There is an upside to all of this. It appears that only one part of the political spectrum – the far right – is really the target for extremist, sensational and conspiratorial content.  Over social media, moderates and centrists tend not to be as susceptible.”

That is all fine, if you treat terms such as “moderate” and “centrists” as fundamentally immutable and immune to the witch’s brew of conspiracy.  All groups are susceptible, and the artery busting fury at WikiLeaks in exposing the underbelly of the Clinton campaign machine in 2016 all suggested that groups of any political persuasion are very happy to entertain dark pulls and urges.  

Julian Assange, the celebrated truth sayer one day; pilloried Russian agent the next.

Technological reach has also given birth to a vibrant form of citizen journalism, the very sort frowned upon by conventional, often regulated networks.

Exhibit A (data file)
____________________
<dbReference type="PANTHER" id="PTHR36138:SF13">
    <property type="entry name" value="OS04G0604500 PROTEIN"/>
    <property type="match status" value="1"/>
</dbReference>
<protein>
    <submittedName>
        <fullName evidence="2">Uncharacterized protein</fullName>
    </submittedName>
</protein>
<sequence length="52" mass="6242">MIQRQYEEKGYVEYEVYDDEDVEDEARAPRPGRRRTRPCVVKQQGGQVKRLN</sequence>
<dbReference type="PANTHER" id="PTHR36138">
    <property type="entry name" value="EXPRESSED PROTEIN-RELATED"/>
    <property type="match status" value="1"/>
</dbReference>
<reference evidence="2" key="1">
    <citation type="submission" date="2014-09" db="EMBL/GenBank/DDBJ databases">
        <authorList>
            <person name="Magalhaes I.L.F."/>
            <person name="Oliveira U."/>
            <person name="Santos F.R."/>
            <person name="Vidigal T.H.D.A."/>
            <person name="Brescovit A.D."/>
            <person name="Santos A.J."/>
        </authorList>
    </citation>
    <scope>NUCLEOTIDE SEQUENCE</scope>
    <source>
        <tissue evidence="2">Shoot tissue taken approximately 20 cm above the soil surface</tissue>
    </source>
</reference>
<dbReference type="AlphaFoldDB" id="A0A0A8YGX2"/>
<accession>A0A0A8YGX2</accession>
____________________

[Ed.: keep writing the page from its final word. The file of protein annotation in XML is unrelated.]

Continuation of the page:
In 2014, Time noted that “the growth of social media, facilitated by technological advances that allow Internet access even in a war zone, has made detailed, ground-level information on the war available online”.  

Such journalism is praised as fresh and fair when it seems to shed good light on a position; dark, bought and compromised when it does not. The term “fake” is as much tactical as anything else.

But press traditionalists remain wary: the global cutting back of the press corps has led to an increasing reliance on freelancing, leading to such fears as those of John Owen at City University in London: 

news organisations can’t contract out their duty of care and moral responsibility if they choose to air or publish freelancers.”

The battle over what is the fake and authentic in news easily dovetails into regulations of control and limitations on expression. It emboldens the censor and the police version of history. Laws criminalising it have been passed in countries as diverse as Malaysia, France, Germany and Russia.

Some of this is being done with the connivance of the Fourth Estate, keen to accommodate the interests of state. Much information and content, as a result, is being inadvertently blocked.